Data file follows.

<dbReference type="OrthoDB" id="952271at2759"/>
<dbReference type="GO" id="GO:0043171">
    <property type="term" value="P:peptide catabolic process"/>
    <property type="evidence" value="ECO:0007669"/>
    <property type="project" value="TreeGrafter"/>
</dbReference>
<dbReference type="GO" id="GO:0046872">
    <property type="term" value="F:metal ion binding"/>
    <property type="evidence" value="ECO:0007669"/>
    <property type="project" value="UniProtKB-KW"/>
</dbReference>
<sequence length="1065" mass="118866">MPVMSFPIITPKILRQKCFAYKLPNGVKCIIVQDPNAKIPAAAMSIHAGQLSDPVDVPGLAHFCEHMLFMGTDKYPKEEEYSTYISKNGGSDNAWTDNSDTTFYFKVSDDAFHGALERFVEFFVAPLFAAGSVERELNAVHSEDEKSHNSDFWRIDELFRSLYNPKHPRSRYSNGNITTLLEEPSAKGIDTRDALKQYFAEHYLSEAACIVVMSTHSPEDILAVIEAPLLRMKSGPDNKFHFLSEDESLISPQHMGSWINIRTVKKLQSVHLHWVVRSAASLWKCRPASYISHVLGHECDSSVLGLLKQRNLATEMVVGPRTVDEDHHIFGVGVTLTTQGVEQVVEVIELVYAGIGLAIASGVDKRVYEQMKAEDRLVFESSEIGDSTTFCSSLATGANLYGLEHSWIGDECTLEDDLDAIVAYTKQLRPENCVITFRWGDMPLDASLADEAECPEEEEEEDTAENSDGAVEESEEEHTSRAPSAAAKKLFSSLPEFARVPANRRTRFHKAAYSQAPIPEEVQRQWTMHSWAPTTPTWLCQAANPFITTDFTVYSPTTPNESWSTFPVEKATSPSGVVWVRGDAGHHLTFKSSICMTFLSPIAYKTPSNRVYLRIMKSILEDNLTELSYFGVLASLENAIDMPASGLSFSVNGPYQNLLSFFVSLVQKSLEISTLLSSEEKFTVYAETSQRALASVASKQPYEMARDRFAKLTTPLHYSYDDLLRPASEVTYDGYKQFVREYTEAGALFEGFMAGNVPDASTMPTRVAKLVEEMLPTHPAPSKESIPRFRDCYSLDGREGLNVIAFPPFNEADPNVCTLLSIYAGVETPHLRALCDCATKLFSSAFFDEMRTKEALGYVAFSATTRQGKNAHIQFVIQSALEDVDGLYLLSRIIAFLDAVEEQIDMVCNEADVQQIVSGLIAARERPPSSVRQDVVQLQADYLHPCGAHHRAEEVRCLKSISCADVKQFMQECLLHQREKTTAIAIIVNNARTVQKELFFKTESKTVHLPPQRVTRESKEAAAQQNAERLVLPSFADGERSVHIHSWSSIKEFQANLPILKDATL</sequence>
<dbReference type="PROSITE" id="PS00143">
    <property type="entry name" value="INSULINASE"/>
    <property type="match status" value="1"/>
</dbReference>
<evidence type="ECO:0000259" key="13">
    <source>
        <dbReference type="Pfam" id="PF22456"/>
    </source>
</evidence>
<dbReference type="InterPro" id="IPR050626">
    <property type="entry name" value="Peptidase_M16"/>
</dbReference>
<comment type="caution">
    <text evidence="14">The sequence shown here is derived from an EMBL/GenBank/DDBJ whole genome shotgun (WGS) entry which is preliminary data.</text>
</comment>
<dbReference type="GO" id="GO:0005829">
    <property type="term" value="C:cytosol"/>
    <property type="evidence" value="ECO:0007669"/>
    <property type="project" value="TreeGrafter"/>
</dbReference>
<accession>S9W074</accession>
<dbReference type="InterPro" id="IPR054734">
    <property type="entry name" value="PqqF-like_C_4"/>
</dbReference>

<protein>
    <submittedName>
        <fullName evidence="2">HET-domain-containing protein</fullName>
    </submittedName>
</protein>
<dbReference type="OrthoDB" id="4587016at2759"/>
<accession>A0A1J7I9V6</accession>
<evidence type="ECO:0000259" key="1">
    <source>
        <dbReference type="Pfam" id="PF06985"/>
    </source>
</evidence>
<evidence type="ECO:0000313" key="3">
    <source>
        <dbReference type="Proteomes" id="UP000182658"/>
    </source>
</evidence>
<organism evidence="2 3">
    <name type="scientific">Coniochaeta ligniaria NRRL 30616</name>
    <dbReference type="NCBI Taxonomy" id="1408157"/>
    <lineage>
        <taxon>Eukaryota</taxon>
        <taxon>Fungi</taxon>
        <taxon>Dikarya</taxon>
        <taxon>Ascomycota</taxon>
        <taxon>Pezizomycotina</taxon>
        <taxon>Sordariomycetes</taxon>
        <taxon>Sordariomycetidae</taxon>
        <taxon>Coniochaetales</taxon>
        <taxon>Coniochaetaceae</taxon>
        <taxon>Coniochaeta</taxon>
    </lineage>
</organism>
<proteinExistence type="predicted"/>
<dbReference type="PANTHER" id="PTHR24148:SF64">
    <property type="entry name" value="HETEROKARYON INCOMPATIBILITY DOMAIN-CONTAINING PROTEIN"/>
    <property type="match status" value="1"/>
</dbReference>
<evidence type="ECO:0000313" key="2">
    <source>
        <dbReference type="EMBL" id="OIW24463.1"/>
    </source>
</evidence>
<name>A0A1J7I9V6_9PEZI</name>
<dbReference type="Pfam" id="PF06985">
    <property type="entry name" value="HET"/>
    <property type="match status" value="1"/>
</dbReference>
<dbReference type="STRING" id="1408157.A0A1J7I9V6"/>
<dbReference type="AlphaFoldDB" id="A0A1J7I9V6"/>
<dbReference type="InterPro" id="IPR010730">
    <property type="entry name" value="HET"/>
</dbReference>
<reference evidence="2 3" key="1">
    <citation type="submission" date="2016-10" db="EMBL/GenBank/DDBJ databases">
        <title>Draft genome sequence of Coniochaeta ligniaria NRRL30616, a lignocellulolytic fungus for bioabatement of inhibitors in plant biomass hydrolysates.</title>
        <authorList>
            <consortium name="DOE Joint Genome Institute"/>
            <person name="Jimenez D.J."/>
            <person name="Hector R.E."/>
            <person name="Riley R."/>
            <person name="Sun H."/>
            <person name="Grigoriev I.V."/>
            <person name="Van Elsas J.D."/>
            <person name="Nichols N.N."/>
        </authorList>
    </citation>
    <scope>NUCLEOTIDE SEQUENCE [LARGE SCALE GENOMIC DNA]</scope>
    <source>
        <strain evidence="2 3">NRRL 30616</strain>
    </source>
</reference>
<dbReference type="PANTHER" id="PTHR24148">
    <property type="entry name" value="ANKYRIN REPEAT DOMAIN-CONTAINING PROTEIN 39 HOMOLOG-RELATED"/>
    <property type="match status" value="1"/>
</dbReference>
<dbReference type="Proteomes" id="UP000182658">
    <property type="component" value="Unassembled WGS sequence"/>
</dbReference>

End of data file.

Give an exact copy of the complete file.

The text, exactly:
<dbReference type="OrthoDB" id="952271at2759"/>
<dbReference type="GO" id="GO:0043171">
    <property type="term" value="P:peptide catabolic process"/>
    <property type="evidence" value="ECO:0007669"/>
    <property type="project" value="TreeGrafter"/>
</dbReference>
<dbReference type="GO" id="GO:0046872">
    <property type="term" value="F:metal ion binding"/>
    <property type="evidence" value="ECO:0007669"/>
    <property type="project" value="UniProtKB-KW"/>
</dbReference>
<sequence length="1065" mass="118866">MPVMSFPIITPKILRQKCFAYKLPNGVKCIIVQDPNAKIPAAAMSIHAGQLSDPVDVPGLAHFCEHMLFMGTDKYPKEEEYSTYISKNGGSDNAWTDNSDTTFYFKVSDDAFHGALERFVEFFVAPLFAAGSVERELNAVHSEDEKSHNSDFWRIDELFRSLYNPKHPRSRYSNGNITTLLEEPSAKGIDTRDALKQYFAEHYLSEAACIVVMSTHSPEDILAVIEAPLLRMKSGPDNKFHFLSEDESLISPQHMGSWINIRTVKKLQSVHLHWVVRSAASLWKCRPASYISHVLGHECDSSVLGLLKQRNLATEMVVGPRTVDEDHHIFGVGVTLTTQGVEQVVEVIELVYAGIGLAIASGVDKRVYEQMKAEDRLVFESSEIGDSTTFCSSLATGANLYGLEHSWIGDECTLEDDLDAIVAYTKQLRPENCVITFRWGDMPLDASLADEAECPEEEEEEDTAENSDGAVEESEEEHTSRAPSAAAKKLFSSLPEFARVPANRRTRFHKAAYSQAPIPEEVQRQWTMHSWAPTTPTWLCQAANPFITTDFTVYSPTTPNESWSTFPVEKATSPSGVVWVRGDAGHHLTFKSSICMTFLSPIAYKTPSNRVYLRIMKSILEDNLTELSYFGVLASLENAIDMPASGLSFSVNGPYQNLLSFFVSLVQKSLEISTLLSSEEKFTVYAETSQRALASVASKQPYEMARDRFAKLTTPLHYSYDDLLRPASEVTYDGYKQFVREYTEAGALFEGFMAGNVPDASTMPTRVAKLVEEMLPTHPAPSKESIPRFRDCYSLDGREGLNVIAFPPFNEADPNVCTLLSIYAGVETPHLRALCDCATKLFSSAFFDEMRTKEALGYVAFSATTRQGKNAHIQFVIQSALEDVDGLYLLSRIIAFLDAVEEQIDMVCNEADVQQIVSGLIAARERPPSSVRQDVVQLQADYLHPCGAHHRAEEVRCLKSISCADVKQFMQECLLHQREKTTAIAIIVNNARTVQKELFFKTESKTVHLPPQRVTRESKEAAAQQNAERLVLPSFADGERSVHIHSWSSIKEFQANLPILKDATL</sequence>
<dbReference type="PROSITE" id="PS00143">
    <property type="entry name" value="INSULINASE"/>
    <property type="match status" value="1"/>
</dbReference>
<evidence type="ECO:0000259" key="13">
    <source>
        <dbReference type="Pfam" id="PF22456"/>
    </source>
</evidence>
<dbReference type="InterPro" id="IPR050626">
    <property type="entry name" value="Peptidase_M16"/>
</dbReference>
<comment type="caution">
    <text evidence="14">The sequence shown here is derived from an EMBL/GenBank/DDBJ whole genome shotgun (WGS) entry which is preliminary data.</text>
</comment>
<dbReference type="GO" id="GO:0005829">
    <property type="term" value="C:cytosol"/>
    <property type="evidence" value="ECO:0007669"/>
    <property type="project" value="TreeGrafter"/>
</dbReference>
<accession>S9W074</accession>
<dbReference type="InterPro" id="IPR054734">
    <property type="entry name" value="PqqF-like_C_4"/>
</dbReference>

<protein>
    <submittedName>
        <fullName evidence="2">HET-domain-containing protein</fullName>
    </submittedName>
</protein>
<dbReference type="OrthoDB" id="4587016at2759"/>
<accession>A0A1J7I9V6</accession>
<evidence type="ECO:0000259" key="1">
    <source>
        <dbReference type="Pfam" id="PF06985"/>
    </source>
</evidence>
<evidence type="ECO:0000313" key="3">
    <source>
        <dbReference type="Proteomes" id="UP000182658"/>
    </source>
</evidence>
<organism evidence="2 3">
    <name type="scientific">Coniochaeta ligniaria NRRL 30616</name>
    <dbReference type="NCBI Taxonomy" id="1408157"/>
    <lineage>
        <taxon>Eukaryota</taxon>
        <taxon>Fungi</taxon>
        <taxon>Dikarya</taxon>
        <taxon>Ascomycota</taxon>
        <taxon>Pezizomycotina</taxon>
        <taxon>Sordariomycetes</taxon>
        <taxon>Sordariomycetidae</taxon>
        <taxon>Coniochaetales</taxon>
        <taxon>Coniochaetaceae</taxon>
        <taxon>Coniochaeta</taxon>
    </lineage>
</organism>
<proteinExistence type="predicted"/>
<dbReference type="PANTHER" id="PTHR24148:SF64">
    <property type="entry name" value="HETEROKARYON INCOMPATIBILITY DOMAIN-CONTAINING PROTEIN"/>
    <property type="match status" value="1"/>
</dbReference>
<evidence type="ECO:0000313" key="2">
    <source>
        <dbReference type="EMBL" id="OIW24463.1"/>
    </source>
</evidence>
<name>A0A1J7I9V6_9PEZI</name>
<dbReference type="Pfam" id="PF06985">
    <property type="entry name" value="HET"/>
    <property type="match status" value="1"/>
</dbReference>
<dbReference type="STRING" id="1408157.A0A1J7I9V6"/>
<dbReference type="AlphaFoldDB" id="A0A1J7I9V6"/>
<dbReference type="InterPro" id="IPR010730">
    <property type="entry name" value="HET"/>
</dbReference>
<reference evidence="2 3" key="1">
    <citation type="submission" date="2016-10" db="EMBL/GenBank/DDBJ databases">
        <title>Draft genome sequence of Coniochaeta ligniaria NRRL30616, a lignocellulolytic fungus for bioabatement of inhibitors in plant biomass hydrolysates.</title>
        <authorList>
            <consortium name="DOE Joint Genome Institute"/>
            <person name="Jimenez D.J."/>
            <person name="Hector R.E."/>
            <person name="Riley R."/>
            <person name="Sun H."/>
            <person name="Grigoriev I.V."/>
            <person name="Van Elsas J.D."/>
            <person name="Nichols N.N."/>
        </authorList>
    </citation>
    <scope>NUCLEOTIDE SEQUENCE [LARGE SCALE GENOMIC DNA]</scope>
    <source>
        <strain evidence="2 3">NRRL 30616</strain>
    </source>
</reference>
<dbReference type="PANTHER" id="PTHR24148">
    <property type="entry name" value="ANKYRIN REPEAT DOMAIN-CONTAINING PROTEIN 39 HOMOLOG-RELATED"/>
    <property type="match status" value="1"/>
</dbReference>
<dbReference type="Proteomes" id="UP000182658">
    <property type="component" value="Unassembled WGS sequence"/>
</dbReference>